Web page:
Speaking to One Another in Love about Sin

The church must be a place where people can grow, can begin as immature, and come to maturity.  No matter where we draw the line of “when to speak to a brother” we must do so in a context of the Gospel and knowing that we are all maturing in Christ.  Every day believers need the Gospel.
The new community is not a place where people are perfect.  It is a place where people are honest about their sin.  It is not a place of perfection, but of humility and the cross.
Mark Lauterbach

On Sunday, June 27, pastor Davey argued from Galatians 6:1-5 that we are called to be burden bearers. One emphasis of the text is bearing one anothers’ sin burdens. That is, we are to bear one anothers’ sin burdens by humbly, lovingly, and gently talking to one another about sin. The hope of such conversations is that we will all walk in restored relationships – with God and with one another.

The way we deal with sin, ours and other’s, reveals our view of God. If we ignore or rationalize our sin, our God is too small. If we try to cover it up or run and hide from God, our God is too small. If we think our sin is so great God cannot forgive it, our God is too small. Our God is the covenant LORD who not only makes and keeps his covenant promises, he also is the one who in Jesus, the God-man, became the human covenant keeper on our behalf (Exodus 34). Now, in Christ, we have a new heart, God’s Spirit, and forgiveness of sin. This is the God we must run to when we sin!

When we understand who God is for us in Christ, we can not only run to him and confess our sin, but we can also go to one another and confess our sins to those we sin against. In addition, when we believe in the God who reveals himself in Christ, we can also forgive those who have sinned against us.

At High Pointe, we long to have a culture where, believing in this God, we can speak to one another in love about sin. Pastor Mark Lauterbach, in his book The Transforming Community, helps us understand how to wisely address one another in relation to sin between brothers and sisters in Christ. Read his counsel below, think through it, pray about it, and let these thoughts, grounded in Scripture, guide your future conversations about sin with brothers and sisters in Christ.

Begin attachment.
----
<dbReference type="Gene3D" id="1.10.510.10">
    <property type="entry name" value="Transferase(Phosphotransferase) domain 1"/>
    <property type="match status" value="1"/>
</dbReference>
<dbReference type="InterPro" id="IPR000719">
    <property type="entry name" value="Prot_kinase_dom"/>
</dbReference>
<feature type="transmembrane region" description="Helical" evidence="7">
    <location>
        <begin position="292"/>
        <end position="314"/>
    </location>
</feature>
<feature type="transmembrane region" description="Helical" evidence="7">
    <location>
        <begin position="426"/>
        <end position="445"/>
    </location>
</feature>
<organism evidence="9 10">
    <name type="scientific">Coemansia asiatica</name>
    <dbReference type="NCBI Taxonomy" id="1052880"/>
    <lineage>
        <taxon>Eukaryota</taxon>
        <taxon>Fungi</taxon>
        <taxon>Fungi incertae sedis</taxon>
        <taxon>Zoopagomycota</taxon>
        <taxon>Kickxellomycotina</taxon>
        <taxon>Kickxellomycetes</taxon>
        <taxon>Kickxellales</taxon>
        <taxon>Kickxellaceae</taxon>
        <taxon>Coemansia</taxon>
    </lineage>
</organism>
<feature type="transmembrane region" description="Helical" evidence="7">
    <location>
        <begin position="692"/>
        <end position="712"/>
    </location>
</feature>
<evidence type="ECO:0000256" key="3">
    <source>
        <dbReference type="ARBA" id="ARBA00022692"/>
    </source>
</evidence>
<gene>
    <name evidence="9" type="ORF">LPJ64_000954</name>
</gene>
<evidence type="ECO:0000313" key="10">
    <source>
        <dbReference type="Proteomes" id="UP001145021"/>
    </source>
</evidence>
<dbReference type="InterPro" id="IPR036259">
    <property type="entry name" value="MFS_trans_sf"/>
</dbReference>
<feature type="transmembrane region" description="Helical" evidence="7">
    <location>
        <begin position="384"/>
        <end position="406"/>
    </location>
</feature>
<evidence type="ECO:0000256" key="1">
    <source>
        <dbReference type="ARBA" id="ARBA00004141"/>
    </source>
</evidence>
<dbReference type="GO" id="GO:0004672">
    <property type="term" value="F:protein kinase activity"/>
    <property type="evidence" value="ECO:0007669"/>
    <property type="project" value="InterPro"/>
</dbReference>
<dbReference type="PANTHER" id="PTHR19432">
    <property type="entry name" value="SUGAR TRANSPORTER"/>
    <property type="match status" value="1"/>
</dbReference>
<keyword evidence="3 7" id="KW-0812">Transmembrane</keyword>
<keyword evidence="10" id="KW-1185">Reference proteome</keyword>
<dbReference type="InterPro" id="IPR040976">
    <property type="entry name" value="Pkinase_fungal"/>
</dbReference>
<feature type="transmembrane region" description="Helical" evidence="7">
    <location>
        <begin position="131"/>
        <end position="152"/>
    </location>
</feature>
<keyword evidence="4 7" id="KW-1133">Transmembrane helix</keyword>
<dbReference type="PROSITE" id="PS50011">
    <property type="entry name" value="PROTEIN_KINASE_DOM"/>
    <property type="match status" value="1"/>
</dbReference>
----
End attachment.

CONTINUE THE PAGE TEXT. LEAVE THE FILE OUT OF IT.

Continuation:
*How to wisely address concerns about sin with brothers and sisters in Christ:

  1.  It should be evident we are dealing with sin, not violation of church taboos or traditions [or personal preferences]. “Make sure that the sin you are seeing in the other can be addressed by reading a verse of Scripture, without commentary” (86).
  2. Guard the church against an atmosphere that is always pointing out sin (Matthew 7:1-5). “The call to reprove my fellow believer for sin must be put in the context of the call to encourage them and build them up” (88).
  3. Remember that the general tone of the New Testament is encouragement. “I find it helpful,” notes Lauterbach, “to assume that another believer wants to please God. Therefore, they welcome my encouragement. The attitude behind reproof is to help them grow in Christ, which they want to do” (89).
  4. Remember there is sin that is the normal lapse of the believer in their state of remaining sin. “The first question to ask is simple: Is this sin I am seeing part of the ordinary stumbling of the Christian? If so, then I need not speak to it immediately. Is it hardening their hearts or are they judging it themselves? If the latter, I may forbear” (89).
  5. Remember to take into account the work of the Spirit. “[The Spirit] is wisely shaping us into the likeness of Christ in his sovereign love. Rather than expose all our corruption at once, he is gentle. To see ourselves as God sees us would undo us. He points out one thing at a time. As I intend to reprove someone or speak to them of my concern for them in sin, I must be aware of this” (90).
  6. Where the believer is judging his sin and admitting it, I have no reason to be harsh. “They, like me, are seeking help and encouragement to keep on fighting the holy war. It is not helpful to rub salt in a wound” (92).
  7. Sometimes we must intervene quickly. “Some sins have an unusual seriousness (and danger) to them. If I see a friend flirting with someone of the opposite sex, it is not time to be patient. It is time with wise and gracious words, to intervene, see if suspicions are correct, and seek their repentance before adultery is committed” (92).
*These seven points are taken from The Transforming Community: The Practise of the Gospel in Church Discipline (85-92)
By Mark Lauterbach


May the Lord grant us the grace to speak to one another in love about sin.
Love,
Pastor Juan

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